por Lynn Shapiro
, Writer | September 03, 2009
How the Valve Works
The valve is made of bovine pericardial tissue (from the pericardial sac) and this tissue is formed into leaflets. The valve is hand-sewn onto a metal frame and is implanted via one of two catheter-based methods--either navigated to the heart from the femoral artery in the patient's leg, or through a small incision between the ribs and into the left ventricle.
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The valve is then positioned inside the patient's existing valve, using a balloon to deploy the frame, which holds it in place. Both the femoral artery or rib procedures are performed on a beating heart.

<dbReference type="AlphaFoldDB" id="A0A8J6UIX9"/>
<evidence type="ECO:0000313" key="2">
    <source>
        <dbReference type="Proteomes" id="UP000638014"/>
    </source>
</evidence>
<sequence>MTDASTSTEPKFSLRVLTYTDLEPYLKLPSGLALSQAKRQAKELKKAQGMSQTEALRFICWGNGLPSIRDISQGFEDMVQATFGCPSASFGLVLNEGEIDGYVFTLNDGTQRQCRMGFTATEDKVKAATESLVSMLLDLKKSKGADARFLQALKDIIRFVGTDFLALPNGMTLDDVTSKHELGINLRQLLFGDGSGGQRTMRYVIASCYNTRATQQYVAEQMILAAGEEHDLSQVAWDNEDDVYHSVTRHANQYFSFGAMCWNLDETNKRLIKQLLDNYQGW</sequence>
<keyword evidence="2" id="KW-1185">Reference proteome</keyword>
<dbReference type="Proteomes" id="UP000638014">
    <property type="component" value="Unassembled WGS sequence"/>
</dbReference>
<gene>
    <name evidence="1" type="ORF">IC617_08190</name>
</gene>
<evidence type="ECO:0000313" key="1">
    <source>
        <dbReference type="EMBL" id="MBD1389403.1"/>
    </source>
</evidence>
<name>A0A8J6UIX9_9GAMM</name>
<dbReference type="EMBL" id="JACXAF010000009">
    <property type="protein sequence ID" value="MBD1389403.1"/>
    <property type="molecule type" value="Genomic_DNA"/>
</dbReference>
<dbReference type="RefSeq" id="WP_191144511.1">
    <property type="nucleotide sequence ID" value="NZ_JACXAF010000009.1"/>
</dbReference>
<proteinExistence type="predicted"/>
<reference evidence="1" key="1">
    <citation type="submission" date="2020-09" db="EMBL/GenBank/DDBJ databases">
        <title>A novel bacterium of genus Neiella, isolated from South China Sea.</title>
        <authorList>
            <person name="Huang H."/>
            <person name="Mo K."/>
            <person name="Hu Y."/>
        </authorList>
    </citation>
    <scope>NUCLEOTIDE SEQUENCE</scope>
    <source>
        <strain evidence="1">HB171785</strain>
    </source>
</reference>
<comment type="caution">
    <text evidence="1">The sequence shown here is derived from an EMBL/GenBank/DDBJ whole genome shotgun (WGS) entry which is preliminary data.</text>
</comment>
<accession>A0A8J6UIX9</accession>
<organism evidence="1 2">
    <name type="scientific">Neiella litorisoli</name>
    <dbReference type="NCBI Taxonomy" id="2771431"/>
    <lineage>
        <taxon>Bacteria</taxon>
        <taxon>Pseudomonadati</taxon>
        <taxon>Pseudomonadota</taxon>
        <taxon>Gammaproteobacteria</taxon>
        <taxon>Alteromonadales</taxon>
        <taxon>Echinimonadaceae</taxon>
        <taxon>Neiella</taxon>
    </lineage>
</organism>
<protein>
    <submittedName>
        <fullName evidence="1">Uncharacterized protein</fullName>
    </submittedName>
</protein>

Annually, some 200,000 people in the U.S. need a new heart valve, but nearly half of them do not receive it for a variety of reasons. For example, some patients are too ill to survive open-heart surgery. The transcatheter procedure takes about 90 minutes, compared with four to six hours for open-heart surgery.
For more DOTmed coverage on Edwards read:
Doctors Replace Valve Without Open Heart Surgery
Edwards Lifesciences Reports Positive Data from its Transcatheter Valve
Edwards Transcatheter Heart Valve Trial Reaches Full Non-Surgical Enrollment
Edwards' Earnings More Than Triple Due to Catheter-based Valve
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